Sacraments for School-Age Children: Confirmation (Grade 6), First Reconciliation (Grade 2) and First Communion (Grade 2)

We are delighted to welcome all Grade 2 and Grade 6 children into our sacramental preparation program.  Please click these links to find a full calendar of dates for our program; we ask you to put these on your calendar now as all dates are critical to the well-preparedness of candidates.  Call our office at 613-838-2314 if you have any questions!

Confirmation: for students who will be starting Grade 6 in Fall 2015 – Save the Date – Confirmation 2015-2016

First Reconciliation and First Communion: for Students who will be starting Grade 2 in Fall 2015 – Save the Date – First Communiont-Reconcilication 2015-2016

Fr Bob Writes – July 2015

Last Sunday, we had the joy at St Philip’s of celebrating the 68th wedding anniversary of a couple from the parish. Intriguingly enough, this celebration came in the same week as the Supreme Court of the United States of America released a landmark ruling that said that same -sex marriage would be constitutional nationwide.

In so doing, the Supreme Court changed the legal meaning of marriage, rejecting the universal meaning of marriage that has prevailed for millennia in favour of the novel idea that two men or two women can marry each other. Said Justice Anthony Kennedy, a Catholic, for the 5-4 majority: “The nature of marriage is that, through its enduring bond, two persons together can find other freedoms, such as expression, intimacy, and spirituality. This is true for all persons, whatever their sexual orientation>’

Although the Supreme Court emphasized that “religions, and those who adhere to religious doctrines, may continue to advocate with utmost, sincere conviction that, by divine precepts, same-sex marriage should not be condoned,” the president of the U.S. Conference of Catholic Bishops called the decision “a tragic error,” going on to say that “it is profoundly immoral and unjust for the government to declare that two people of the same sex can constitute a marriage” while Bishop Richard Malone of Buffalo, N.Y. wrote “Marriage is the lifelong exclusive union of one man and one woman, a font of unitive life and love as well as the foundation of a stable family and society.”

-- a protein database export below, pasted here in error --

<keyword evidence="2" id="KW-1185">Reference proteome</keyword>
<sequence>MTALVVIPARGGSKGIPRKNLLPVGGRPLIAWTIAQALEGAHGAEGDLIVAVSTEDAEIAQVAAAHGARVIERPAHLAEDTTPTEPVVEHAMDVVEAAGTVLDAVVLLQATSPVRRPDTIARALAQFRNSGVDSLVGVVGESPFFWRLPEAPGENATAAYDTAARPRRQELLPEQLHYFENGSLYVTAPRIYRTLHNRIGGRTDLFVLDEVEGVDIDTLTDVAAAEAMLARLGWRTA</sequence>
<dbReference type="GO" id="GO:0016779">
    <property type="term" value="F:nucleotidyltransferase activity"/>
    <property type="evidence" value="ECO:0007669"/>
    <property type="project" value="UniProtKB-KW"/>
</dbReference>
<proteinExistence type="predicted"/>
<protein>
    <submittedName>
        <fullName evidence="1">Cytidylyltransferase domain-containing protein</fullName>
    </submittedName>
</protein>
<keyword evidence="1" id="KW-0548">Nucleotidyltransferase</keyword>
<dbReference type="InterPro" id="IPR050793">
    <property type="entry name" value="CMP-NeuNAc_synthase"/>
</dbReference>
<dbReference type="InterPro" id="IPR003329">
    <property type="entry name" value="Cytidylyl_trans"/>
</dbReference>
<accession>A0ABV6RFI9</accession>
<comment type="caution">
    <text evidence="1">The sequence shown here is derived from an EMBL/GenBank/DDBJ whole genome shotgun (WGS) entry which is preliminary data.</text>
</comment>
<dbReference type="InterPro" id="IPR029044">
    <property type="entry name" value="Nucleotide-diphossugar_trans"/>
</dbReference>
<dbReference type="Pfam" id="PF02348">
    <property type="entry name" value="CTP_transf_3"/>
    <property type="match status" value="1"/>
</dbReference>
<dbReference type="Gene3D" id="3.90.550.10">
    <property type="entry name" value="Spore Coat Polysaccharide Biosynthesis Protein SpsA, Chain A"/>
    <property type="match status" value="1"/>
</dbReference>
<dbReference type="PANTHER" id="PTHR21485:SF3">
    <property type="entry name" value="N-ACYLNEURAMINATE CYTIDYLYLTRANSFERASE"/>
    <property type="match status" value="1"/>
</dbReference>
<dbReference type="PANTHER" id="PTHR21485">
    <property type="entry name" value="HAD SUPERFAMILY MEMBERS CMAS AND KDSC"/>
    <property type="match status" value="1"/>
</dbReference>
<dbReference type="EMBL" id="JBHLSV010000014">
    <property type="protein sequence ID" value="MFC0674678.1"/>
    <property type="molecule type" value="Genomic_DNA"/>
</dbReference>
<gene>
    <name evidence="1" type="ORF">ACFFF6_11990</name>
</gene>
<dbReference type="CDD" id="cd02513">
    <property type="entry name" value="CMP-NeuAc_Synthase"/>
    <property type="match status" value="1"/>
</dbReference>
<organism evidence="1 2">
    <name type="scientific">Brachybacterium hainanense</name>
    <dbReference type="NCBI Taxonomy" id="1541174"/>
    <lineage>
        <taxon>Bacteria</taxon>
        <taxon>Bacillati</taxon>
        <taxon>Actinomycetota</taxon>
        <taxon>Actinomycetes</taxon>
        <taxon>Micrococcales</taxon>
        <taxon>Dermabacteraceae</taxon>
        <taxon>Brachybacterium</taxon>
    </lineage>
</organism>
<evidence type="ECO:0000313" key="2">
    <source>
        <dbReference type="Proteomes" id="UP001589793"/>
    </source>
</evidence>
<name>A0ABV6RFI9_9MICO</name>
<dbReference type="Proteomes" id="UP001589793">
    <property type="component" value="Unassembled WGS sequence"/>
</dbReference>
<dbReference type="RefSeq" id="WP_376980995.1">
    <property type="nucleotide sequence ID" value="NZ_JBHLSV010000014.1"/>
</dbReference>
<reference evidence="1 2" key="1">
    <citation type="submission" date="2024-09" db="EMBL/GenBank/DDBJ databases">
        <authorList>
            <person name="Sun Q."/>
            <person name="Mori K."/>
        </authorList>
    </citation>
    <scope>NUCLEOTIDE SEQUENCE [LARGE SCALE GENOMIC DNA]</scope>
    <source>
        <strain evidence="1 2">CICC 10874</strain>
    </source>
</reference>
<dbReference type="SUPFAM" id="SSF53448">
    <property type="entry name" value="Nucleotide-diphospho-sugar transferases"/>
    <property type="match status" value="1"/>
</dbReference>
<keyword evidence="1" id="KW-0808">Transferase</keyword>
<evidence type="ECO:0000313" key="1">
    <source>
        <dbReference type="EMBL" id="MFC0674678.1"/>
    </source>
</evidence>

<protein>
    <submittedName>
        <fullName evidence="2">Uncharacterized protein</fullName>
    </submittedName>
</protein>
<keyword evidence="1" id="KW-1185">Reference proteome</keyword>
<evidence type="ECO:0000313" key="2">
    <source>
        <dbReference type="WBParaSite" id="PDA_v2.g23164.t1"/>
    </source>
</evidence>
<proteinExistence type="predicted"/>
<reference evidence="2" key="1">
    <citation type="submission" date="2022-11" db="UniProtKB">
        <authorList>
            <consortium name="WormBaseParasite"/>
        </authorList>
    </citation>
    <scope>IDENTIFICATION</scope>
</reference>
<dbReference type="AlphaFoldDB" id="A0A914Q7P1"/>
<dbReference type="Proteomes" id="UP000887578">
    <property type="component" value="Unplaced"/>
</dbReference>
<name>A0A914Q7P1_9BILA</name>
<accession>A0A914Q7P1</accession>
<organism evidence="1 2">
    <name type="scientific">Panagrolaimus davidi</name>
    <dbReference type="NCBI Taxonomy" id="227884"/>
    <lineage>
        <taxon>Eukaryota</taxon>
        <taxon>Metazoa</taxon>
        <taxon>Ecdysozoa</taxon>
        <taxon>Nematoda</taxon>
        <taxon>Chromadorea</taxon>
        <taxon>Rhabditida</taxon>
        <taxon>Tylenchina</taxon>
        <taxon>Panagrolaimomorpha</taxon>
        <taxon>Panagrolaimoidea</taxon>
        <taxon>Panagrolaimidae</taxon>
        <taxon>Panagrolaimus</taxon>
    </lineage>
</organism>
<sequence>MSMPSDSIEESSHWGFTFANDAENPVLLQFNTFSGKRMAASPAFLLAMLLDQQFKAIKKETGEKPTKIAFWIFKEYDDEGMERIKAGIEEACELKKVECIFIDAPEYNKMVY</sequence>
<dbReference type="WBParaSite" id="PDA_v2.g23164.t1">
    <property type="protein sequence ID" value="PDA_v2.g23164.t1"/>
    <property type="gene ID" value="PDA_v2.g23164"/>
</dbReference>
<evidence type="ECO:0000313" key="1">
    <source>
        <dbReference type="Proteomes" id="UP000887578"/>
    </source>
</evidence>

Our readings for this Sunday’s Mass remind us of the reality that, for those who are striving to remain faithful to God and His commandments, persecution and rejection will inevitably follow.  The prophet Ezekiel is told in our first reading that the people he will be preaching to are “impudent and stubborn…a rebellious people.” The psalmist laments that he has received his fill of “the scorn of those who are at ease, of the contempt of the proud.”  And Jesus remarks in our gospel that “a prophet is not without honour, except in his hometown, and among his own kin, and in his own house.”

Our society is gradually taking leave of the Judea-Christian foundation which formed its ethical backbone and opting for a neo-pagan lifestyle which advocates an anarchist approach to moral principles. Inevitably, we, as faithful Christians, will find ourselves subject to more and more criticism and attack for holding to a biblical moral stance. The readings for this Sunday remind us that this is nothing new, and that at these times, God tells us that “My grace is sufficient for you, for power is made perfect in weakness.

I wish you a joyful and re-creating Summertime!!

Fr Bob Writes – June 28, 2015

Fr Bob writes : “We are to love people and use money, not love money and use people”

Our second reading this weekend deals with a collection of money that Paul and his associates took up among Gentile churches during his third missionary journey. The proceeds were gathered to help the poor Christians in Jerusalem. The donation was a practical gesture of charity toward fellow believers in need, as well as a symbolic token of unity expressed by Gentile churches on behalf of their Jewish Christian brethren.